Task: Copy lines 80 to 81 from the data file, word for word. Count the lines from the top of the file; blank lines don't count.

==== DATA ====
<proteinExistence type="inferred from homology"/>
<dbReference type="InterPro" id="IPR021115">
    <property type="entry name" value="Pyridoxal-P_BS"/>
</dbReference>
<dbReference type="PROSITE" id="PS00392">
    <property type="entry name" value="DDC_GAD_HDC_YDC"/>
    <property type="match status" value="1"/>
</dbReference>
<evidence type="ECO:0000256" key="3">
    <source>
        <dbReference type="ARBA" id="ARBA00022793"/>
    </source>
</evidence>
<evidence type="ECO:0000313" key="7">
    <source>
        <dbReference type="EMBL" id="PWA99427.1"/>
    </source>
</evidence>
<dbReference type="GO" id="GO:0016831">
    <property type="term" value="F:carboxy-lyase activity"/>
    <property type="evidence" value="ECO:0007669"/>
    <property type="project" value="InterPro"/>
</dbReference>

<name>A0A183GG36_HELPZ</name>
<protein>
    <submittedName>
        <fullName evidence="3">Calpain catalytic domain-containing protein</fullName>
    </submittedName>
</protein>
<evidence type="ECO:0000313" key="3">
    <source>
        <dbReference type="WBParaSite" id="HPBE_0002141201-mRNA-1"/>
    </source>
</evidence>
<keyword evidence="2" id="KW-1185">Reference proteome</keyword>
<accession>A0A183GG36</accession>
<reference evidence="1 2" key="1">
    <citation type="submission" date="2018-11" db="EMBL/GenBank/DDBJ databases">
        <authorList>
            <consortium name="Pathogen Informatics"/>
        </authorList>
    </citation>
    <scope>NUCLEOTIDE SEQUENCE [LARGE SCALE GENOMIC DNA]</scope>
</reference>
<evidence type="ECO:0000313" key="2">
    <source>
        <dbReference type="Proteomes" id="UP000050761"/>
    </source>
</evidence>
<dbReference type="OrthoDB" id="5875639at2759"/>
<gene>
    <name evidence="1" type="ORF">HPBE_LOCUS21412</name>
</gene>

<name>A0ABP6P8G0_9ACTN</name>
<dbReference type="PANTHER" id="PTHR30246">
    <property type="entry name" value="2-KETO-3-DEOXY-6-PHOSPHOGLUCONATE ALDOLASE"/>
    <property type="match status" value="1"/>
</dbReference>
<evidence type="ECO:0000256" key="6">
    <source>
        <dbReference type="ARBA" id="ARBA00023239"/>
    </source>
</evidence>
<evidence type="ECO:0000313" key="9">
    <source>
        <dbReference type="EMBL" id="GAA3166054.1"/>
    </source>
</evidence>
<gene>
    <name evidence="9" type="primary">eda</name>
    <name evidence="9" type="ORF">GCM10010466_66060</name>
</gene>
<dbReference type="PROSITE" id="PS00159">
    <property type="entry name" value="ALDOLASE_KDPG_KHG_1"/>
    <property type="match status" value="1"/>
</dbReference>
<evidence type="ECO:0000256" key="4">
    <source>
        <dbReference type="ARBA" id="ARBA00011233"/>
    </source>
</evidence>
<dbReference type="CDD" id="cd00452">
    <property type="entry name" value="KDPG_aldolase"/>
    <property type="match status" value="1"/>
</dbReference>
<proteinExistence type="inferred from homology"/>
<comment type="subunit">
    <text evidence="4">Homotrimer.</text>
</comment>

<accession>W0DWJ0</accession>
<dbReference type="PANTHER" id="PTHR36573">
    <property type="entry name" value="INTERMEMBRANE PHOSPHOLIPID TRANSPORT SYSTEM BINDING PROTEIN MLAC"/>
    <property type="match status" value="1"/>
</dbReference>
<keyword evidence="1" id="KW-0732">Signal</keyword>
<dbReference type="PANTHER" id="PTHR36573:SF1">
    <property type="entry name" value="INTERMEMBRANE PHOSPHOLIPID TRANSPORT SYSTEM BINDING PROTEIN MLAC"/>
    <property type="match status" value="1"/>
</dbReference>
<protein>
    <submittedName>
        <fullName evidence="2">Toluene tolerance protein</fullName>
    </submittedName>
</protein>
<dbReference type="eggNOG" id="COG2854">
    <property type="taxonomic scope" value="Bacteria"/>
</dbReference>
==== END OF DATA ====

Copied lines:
    </source>
</evidence>